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Laura, Toucan Editrice

Sunday, February 19, 2012

Clot, Cont'd.

He’d turn towards the sun when the Clot was thin; feeling the warmth of the rays he’d giggle hands held up and fingers spread, the sunlight making the Clot a translucent pinkness, the digits a blur of black within.
But now the Clot has grown so thick he cannot lift his head and all his fingers have been melted in a lump. Upon the shadowed doorstep he sits, silently running his pulpy mitten-hands over a bloated, hairless head.

She watches, listens— his voice a murmur, bubbling wordlessly deep within. Talking to no-one. Listening to no-one.

Increasingly now his steps were faltering, ponderous— from time to time contact with a sharp edge or a hot object left a wound, but if there was pain he gave no sign. Mostly he sat upon the lawn or the carpet or on side of the road, his head bowed to watch the ground through layers of Clot, watching it as if nothing else could ever hold more wonder.

The Clot— taking him away from the world layer by layer.

Taking him away from her.


Light through the lampshade is an anodyne blush, and it paints the room in clinical cold. She sits on the bed, pleading with him.

“And what did the Cat say, Jeremy? What did the Cat say?”

Laid out on the bed, he turns the featureless meat of his head away from her.

“It said ‘Meow’, Jeremy, ‘Meow! Open me for a present!’”

But rocking softly on the bed he made no sound.

“And what did she find inside?”

He made no sound.

“Jeremy, what did she find? Please, you knew this. Please, for Mammy.”

Just the sticky crinkle of plastic as he rocked back and forth.


She kissed the warm and bloody coating upon his face and wept, and it made no difference to him, no difference at all.


She stopped making him wear clothes. Nothing would fit; nothing would pass over the spongy thickness of his limbs or close upon the swollen throat.

But when the first snows fell—she insisted—a scarf, at the very least, and no argument.

“Are you cold?” she asked him

Unhurried, his head turned from side to side, a millstone grinding.

She threaded a scarf in the space between jaw and shoulders.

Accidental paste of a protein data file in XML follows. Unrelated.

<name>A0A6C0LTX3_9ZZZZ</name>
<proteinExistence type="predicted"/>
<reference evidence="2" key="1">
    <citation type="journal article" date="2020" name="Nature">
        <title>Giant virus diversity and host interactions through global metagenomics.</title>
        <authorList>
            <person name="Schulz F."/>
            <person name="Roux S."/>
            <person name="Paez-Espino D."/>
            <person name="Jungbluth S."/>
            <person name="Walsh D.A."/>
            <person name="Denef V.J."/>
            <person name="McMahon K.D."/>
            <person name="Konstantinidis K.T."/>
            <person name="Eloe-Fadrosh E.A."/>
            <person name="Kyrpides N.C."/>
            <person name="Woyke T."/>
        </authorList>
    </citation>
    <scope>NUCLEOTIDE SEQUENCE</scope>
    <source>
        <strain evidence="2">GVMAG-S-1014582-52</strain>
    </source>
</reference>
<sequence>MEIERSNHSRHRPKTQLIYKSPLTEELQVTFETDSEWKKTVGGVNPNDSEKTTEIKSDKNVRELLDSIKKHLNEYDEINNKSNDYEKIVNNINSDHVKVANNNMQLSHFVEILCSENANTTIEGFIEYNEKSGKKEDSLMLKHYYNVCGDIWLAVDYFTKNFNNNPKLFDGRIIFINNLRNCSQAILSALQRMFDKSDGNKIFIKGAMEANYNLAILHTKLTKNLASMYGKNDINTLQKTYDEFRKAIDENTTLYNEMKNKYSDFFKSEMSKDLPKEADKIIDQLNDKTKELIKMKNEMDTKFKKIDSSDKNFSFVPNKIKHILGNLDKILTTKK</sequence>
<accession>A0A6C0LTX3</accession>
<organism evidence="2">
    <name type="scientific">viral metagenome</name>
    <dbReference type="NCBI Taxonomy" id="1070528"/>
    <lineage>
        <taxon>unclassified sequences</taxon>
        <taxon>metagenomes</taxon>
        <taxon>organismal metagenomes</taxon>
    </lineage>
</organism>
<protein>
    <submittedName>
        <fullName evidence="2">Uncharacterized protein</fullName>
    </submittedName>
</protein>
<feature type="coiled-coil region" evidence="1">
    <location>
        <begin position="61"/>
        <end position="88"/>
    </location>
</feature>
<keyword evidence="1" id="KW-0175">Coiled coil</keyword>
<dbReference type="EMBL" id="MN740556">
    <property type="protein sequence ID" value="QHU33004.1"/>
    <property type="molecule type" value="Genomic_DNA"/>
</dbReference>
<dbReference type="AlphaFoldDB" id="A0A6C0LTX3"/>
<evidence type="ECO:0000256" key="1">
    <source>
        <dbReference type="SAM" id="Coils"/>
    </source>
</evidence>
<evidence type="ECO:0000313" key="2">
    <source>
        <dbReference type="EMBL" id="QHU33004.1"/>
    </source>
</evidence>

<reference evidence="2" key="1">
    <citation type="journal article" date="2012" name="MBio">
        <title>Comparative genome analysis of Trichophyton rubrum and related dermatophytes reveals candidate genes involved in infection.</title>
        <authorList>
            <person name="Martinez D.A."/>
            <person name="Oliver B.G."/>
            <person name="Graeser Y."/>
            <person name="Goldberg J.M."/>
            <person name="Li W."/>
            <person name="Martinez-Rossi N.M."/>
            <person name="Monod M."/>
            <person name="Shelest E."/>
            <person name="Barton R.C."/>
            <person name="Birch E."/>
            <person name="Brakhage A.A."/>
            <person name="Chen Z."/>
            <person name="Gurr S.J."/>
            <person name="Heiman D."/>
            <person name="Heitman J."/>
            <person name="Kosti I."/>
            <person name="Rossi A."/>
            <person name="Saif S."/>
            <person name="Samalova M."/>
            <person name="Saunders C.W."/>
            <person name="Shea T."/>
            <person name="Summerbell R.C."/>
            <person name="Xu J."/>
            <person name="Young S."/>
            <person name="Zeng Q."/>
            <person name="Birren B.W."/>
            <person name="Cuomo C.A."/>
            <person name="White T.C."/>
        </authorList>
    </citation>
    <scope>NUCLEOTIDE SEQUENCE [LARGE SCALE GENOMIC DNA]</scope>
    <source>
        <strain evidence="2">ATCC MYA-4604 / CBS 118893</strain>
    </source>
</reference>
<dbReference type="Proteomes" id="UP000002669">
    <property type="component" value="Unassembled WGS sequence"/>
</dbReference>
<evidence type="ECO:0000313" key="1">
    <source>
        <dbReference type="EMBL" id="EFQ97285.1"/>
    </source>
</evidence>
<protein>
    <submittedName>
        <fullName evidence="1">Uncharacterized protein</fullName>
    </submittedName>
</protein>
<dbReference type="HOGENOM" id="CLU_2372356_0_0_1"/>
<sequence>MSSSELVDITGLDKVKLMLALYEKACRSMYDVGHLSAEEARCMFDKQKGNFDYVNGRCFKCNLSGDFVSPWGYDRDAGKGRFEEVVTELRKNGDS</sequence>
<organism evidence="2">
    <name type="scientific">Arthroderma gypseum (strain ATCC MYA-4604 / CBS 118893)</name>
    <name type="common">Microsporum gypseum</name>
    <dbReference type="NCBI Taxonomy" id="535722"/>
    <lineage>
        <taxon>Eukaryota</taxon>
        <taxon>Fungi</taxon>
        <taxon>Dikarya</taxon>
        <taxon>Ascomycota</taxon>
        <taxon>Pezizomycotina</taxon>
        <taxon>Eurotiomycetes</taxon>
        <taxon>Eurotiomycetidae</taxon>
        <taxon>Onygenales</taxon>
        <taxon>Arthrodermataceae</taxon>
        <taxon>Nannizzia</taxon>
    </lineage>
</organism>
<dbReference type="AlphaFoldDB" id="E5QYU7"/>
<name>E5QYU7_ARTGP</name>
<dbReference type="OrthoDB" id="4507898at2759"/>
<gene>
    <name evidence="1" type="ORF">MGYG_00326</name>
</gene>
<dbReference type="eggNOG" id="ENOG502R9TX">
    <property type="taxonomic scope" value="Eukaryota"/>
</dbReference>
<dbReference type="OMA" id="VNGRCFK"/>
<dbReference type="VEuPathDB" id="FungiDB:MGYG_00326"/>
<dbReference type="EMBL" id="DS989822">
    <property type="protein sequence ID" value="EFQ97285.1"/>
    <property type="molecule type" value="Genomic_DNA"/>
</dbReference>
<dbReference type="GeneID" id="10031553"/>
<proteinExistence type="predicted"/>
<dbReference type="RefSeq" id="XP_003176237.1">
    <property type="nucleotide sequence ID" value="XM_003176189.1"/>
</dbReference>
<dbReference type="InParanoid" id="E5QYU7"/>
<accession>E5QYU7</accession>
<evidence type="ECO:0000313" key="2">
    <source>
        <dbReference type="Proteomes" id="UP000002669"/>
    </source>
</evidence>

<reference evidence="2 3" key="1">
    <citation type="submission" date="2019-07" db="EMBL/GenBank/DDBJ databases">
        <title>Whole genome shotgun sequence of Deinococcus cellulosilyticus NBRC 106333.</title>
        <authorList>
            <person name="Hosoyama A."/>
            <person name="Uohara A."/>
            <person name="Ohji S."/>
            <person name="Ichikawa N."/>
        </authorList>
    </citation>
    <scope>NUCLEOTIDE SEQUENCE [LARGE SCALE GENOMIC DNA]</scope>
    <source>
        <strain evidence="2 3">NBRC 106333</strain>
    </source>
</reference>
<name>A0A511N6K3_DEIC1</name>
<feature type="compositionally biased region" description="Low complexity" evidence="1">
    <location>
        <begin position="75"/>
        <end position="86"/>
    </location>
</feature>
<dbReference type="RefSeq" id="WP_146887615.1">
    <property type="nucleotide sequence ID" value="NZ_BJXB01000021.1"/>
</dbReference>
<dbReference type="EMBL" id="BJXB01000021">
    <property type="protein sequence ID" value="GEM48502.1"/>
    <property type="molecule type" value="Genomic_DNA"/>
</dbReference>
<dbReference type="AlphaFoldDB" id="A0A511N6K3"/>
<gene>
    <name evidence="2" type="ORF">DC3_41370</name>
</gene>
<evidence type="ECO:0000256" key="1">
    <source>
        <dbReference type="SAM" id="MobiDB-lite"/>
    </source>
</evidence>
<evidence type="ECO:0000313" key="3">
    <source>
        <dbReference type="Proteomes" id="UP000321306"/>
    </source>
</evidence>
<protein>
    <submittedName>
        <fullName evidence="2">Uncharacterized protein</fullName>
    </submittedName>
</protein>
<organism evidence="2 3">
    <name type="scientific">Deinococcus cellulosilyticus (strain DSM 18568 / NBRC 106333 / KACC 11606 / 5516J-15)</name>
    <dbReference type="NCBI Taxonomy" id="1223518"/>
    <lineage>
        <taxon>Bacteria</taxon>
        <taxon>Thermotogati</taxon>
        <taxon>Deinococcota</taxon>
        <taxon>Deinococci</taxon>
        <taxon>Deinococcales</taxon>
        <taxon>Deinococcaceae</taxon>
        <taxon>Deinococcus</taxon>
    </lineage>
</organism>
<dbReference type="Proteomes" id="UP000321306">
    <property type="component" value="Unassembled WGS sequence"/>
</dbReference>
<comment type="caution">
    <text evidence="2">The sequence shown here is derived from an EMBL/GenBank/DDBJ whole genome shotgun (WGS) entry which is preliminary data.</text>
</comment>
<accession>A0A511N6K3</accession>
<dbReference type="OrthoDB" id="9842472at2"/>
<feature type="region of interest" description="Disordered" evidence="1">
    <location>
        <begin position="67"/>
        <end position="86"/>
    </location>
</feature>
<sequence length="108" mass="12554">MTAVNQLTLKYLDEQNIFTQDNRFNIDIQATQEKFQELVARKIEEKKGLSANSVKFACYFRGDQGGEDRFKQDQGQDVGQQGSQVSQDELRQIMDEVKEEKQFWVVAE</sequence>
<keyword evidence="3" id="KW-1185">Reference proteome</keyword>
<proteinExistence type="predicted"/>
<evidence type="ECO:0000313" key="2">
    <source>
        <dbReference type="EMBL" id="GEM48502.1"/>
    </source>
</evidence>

e protested, slowly, weakly, silently.

“Oh I know. I know. Mammy’s fussing.”

She pulled it tight. Watched fluid swarm, bulbish, between layers of Clot.


Bumbling, soft and bulb-limbed, he stumped, stooping, through snow and the children gave him a new nickname—the Big Red Snowman—as round now, as swollen, as featureless. And he’d sit by the gate or the foot of the wall and they’d throw snowballs at him until they grew bored with his silence and went home.

And when snow melted and blossoms came, still he sat, hands pawing the pebble-crumb blankness of his face, stroking the curve from forehead to chin again and again and again.

And gurgling without words in the depths of him...


They were relentless.

Screaming, waving hands, she ran towards them, the horizon a thundering wire, her son motionless, and the birds took fright, clattering into the air, carrying slivers stripped from the weeping cracks of Clot.

She gathered the scraps they dropped, held them— watched red bead between her knuckles.

And his head was a globe of meat— too heavy for his neck to support, that trapped the last threads of a scarf she had to be cut free.

Sitting in her chair, she waited for the wheeling, calling crows to return.


What woke her?

How did she know something was wrong?

Something called her from her bed, led her across the bluelit hall to his bedroom.

Where she found him.

What was left of him.

Squatting cross-legged in his nest of plastic, pulpish arms slung to his sides, paddle-hands open-palmed, his swollen head thrust back so the neck is a straining bend of meat, fat and red and glossy.

She whispered: “Jeremy...”

And she sees... from throat to crotch a ragged crack with thick rind edges, pink and fleshy; between— the deep red cadaver darkness of an emptied body.

In the night, like a rotten fruit, her son had split open.

And her heart is a breaking hope, a full-tongued taste of iron in the wet of her mouth— come home to me— be free—be finally free and she pleads to see her son, born again, washed back to her on a slick of blood, smiling, perfect, and after all these months to see his face again, unblemished, undamaged by Clot—

And with nothing to stop him saying: “I love you, Mammy. I missed you.”

But there is no blood.

No sluice of viscera.

And no Jeremy Hale waiting for her.

The red darkness holds nothing save for the scraps of bone and cartilage the Clot could not digest over those slow devouring months.

With frantic hands she grabs the lips of the fissure, forces the dry husk apart—screeching, the thin meat of the red neck puckers, gives way— breathes a dust-cloud grey and white into her hair, her mouth—she is covered in the stuff—

For eleven months Jeremy Hale had been screaming, locked inside the burning Clot as it digested him, layer by layer, screaming as his tongue and teeth dissolved, as it carried him mindlessly back and forth, as it sat with him in the shade and gurgling, worked upon his meat and bones.

Until finally there was nothing left of Jeremy to feed upon.

The Clot starved, shrivelled, cracked.


“Jeremy—Mammy’s here —”


She dug; she clawed in that foul-tasting powder—

Love was bursting to dust under her pawing hands—

Love was running through her fingers, all her love and life reduced to flecks of bone, to desiccated tissue, dry and fragile like the withered wings of moths—

Emptying; everything in that room emptying.

All her love leaving her, forever.

“Jeremy.... Answer Mammy...”

“Answer Mammy.”


She was Love..

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